Sometimes, hidden among the gloom and doom news headlines and economic predictions, we find little nuggets of information that surprise and can even make our day.
For example, thanks to national budget cuts, fewer taxpayers are being audited. The average taxpayer’s chance of being audited has dropped by 23 percent in the past three years, and the news is even better for higher-income earners who are usually more likely to get audited. For those earning $200,000 to $1 million, the chance of getting audited is 2.2 percent (more than twice that of the average income earner). Those earning more than $1 million have a 7.5 percent chance. However, even those rates are continuing to drop.
The only exception is the expatriates. More stringent regulation of off-shore assets has resulted in a higher number of American taxpayers who live abroad being audited.
[CLICK HERE to read the article, “The IRS Has New Favorite People to Audit,” at Bloomberg, April 9, 2015.]
[CLICK HERE to read the report, “2014 IRS Data Book,” at IRS.gov, March 2015.]
Many retirees or near-retirees often consider moving to another location when they retire, or even just downsizing to help save money. Regardless of whether they stay or go, most report they’re happy with their decision. A full two-thirds of retirees say they currently live in the best home of their lives. Another point of interest is the number of retirees who do decide to settle somewhere new: 64 percent say they’re likely to move at least once during retirement.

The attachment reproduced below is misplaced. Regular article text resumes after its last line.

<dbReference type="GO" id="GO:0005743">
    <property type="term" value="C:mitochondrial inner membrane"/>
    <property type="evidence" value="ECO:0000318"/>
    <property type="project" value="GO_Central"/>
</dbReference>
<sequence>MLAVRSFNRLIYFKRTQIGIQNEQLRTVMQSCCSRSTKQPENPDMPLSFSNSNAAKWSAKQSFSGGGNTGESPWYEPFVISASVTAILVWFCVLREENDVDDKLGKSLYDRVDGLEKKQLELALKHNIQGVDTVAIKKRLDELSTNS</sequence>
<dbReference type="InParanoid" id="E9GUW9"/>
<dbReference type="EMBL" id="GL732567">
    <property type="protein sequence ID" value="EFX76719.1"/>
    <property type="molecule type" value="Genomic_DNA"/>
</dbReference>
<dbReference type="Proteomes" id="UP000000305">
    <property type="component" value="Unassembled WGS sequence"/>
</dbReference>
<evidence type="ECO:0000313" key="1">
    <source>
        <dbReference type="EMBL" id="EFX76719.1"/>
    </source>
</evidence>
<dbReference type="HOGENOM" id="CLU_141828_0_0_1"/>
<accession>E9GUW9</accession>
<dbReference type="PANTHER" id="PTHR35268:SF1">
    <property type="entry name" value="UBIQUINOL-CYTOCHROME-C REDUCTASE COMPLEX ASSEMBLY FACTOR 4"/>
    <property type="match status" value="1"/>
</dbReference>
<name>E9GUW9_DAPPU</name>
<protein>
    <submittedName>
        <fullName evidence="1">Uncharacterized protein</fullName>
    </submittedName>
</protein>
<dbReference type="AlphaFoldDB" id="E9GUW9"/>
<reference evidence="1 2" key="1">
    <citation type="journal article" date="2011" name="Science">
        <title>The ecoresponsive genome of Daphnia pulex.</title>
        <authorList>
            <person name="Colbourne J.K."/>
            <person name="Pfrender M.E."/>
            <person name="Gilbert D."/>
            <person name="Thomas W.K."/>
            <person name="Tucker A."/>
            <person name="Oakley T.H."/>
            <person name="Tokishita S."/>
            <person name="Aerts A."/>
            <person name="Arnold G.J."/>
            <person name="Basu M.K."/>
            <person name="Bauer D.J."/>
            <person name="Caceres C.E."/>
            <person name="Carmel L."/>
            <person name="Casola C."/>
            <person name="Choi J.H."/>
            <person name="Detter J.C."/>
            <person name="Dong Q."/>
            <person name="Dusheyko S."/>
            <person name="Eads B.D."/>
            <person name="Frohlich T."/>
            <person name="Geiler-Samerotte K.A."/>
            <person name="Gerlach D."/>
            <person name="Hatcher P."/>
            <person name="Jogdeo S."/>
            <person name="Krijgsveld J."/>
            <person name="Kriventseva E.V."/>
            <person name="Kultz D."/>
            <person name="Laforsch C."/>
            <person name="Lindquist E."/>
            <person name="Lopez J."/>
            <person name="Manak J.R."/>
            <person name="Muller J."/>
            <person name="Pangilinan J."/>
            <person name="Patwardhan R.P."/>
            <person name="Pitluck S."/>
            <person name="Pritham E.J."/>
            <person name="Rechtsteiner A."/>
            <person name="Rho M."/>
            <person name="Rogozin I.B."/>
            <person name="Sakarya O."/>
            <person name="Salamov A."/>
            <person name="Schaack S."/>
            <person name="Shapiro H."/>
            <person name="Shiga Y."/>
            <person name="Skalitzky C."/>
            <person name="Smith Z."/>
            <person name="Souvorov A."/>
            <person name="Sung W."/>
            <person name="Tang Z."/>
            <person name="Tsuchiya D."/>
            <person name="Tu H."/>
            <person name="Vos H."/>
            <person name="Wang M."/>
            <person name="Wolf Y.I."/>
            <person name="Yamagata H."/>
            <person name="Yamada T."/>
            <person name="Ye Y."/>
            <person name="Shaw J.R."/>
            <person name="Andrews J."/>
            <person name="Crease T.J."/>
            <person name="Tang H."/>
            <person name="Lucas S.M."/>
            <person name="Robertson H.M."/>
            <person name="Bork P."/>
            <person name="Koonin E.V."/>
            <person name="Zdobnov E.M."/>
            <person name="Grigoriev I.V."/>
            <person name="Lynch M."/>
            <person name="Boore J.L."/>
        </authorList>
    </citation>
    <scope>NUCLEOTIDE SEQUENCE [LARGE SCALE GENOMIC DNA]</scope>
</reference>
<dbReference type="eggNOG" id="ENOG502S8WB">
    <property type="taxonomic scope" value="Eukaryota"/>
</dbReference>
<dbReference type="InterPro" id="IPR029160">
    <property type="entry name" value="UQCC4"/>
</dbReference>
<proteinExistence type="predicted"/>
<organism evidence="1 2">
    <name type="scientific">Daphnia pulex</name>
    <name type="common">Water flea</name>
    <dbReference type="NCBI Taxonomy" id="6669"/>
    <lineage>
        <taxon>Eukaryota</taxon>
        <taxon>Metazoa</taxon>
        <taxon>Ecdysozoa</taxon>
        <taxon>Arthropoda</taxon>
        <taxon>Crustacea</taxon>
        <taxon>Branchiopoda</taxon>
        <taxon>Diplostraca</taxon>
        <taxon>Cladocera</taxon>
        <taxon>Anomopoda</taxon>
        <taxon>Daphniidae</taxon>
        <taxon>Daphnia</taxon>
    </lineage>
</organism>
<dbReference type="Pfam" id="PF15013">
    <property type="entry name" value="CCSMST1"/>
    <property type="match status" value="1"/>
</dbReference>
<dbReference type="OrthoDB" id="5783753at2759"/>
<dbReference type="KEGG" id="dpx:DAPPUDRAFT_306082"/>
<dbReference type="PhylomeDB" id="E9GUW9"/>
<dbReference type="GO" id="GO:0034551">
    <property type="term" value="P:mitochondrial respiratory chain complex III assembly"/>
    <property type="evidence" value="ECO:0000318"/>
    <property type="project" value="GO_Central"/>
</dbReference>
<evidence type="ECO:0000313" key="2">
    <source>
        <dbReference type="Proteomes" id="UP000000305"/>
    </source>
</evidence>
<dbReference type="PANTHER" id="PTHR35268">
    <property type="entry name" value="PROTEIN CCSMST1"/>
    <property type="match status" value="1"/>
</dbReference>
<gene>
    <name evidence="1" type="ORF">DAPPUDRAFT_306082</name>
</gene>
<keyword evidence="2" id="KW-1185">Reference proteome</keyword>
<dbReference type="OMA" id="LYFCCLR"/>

Where are they moving? Recently, a billboard photo made the rounds on the Internet that read, “Say what you will about the South, but no one retires and moves up North.” Statistically speaking, the South does appear to be a popular choice. Among pre-retirees who say they want to move somewhere else for retirement, 39 percent report their preferred destination is in the South Atlantic region of the U.S.
Here are a couple of other tidbits: 72 percent of homeowners age 65 and up have paid off their mortgage, and almost half of them (49 percent) “upsized” in their last move. One out of six retirees has a grown child living with them.
[CLICK HERE to read the article, “Merrill Lynch Study Finds New Freedoms Help Two-thirds of Retirees Live in the Best Home of Their Lives,” at MarketWatch, Feb. 25, 2015.]
[CLICK HERE to download the report, “Home in Retirement: More Freedom, New Choices,” at Merrill Lynch, 2015.]
We’ve all heard the news about rising obesity rates and the subsequent medical costs associated with treating weight-related illnesses, but did you know that people who actively pursue a healthier lifestyle in the great outdoors contribute significantly to our economic growth?
Americans spend approximately $646 billion each year on outdoor recreation, and that’s more than we spend on pharmaceuticals and other medical products ($389 billion) and motor vehicles and parts ($418 billion). If you think we (children in particular) have abandoned outdoor recreation for indoor electronics, consider that Americans actually spend three times more on outdoor recreation than on computers, cameras and other IT equipment ($211 billion).
In fact, one study found that localities that feature national parks, wilderness and other recreational areas attract more high-wage, high-skill jobs — such as engineers, architects, software developers, doctors, lawyers — than similar communities without them. There also is a correlation between outdoor public lands/open spaces and higher-quality schools and reduced crime rates.
[CLICK HERE to read the article, “The Government Should Begin to Measure America’s Powerful Outdoor Economy,” at Center for American Progress, Jan. 21, 2015.]
[CLICK HERE to read the State of Obesity annual report at Robert Wood Johnson Foundation. Accessed April 10, 2015.]
Whether you’re considering what tax strategies may be effective for you, potential retirement moves or even making changes to your current lifestyle, please consider us a resource to help you develop a secure financial plan.
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Source: Woods Blog Old